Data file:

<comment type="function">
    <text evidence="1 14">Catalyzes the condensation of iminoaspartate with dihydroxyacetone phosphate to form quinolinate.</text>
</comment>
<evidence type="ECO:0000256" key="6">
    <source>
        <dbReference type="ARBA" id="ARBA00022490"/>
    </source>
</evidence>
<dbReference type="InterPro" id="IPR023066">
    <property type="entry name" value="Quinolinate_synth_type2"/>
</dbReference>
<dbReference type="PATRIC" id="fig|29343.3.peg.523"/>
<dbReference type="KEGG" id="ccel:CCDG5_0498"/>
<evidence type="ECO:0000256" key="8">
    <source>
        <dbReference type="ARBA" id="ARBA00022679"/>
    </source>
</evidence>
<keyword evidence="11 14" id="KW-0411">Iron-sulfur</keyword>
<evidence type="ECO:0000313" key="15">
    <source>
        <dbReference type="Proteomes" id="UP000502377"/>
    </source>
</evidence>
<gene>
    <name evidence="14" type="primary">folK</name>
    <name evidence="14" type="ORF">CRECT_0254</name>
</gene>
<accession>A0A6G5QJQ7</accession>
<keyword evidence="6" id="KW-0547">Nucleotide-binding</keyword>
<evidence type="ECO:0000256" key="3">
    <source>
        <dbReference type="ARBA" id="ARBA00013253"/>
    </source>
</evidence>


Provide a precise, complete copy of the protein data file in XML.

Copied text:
<comment type="function">
    <text evidence="1 14">Catalyzes the condensation of iminoaspartate with dihydroxyacetone phosphate to form quinolinate.</text>
</comment>
<evidence type="ECO:0000256" key="6">
    <source>
        <dbReference type="ARBA" id="ARBA00022490"/>
    </source>
</evidence>
<dbReference type="InterPro" id="IPR023066">
    <property type="entry name" value="Quinolinate_synth_type2"/>
</dbReference>
<dbReference type="PATRIC" id="fig|29343.3.peg.523"/>
<dbReference type="KEGG" id="ccel:CCDG5_0498"/>
<evidence type="ECO:0000256" key="8">
    <source>
        <dbReference type="ARBA" id="ARBA00022679"/>
    </source>
</evidence>
<keyword evidence="11 14" id="KW-0411">Iron-sulfur</keyword>
<evidence type="ECO:0000313" key="15">
    <source>
        <dbReference type="Proteomes" id="UP000502377"/>
    </source>
</evidence>
<gene>
    <name evidence="14" type="primary">folK</name>
    <name evidence="14" type="ORF">CRECT_0254</name>
</gene>
<accession>A0A6G5QJQ7</accession>
<keyword evidence="6" id="KW-0547">Nucleotide-binding</keyword>
<evidence type="ECO:0000256" key="3">
    <source>
        <dbReference type="ARBA" id="ARBA00013253"/>
    </source>
</evidence>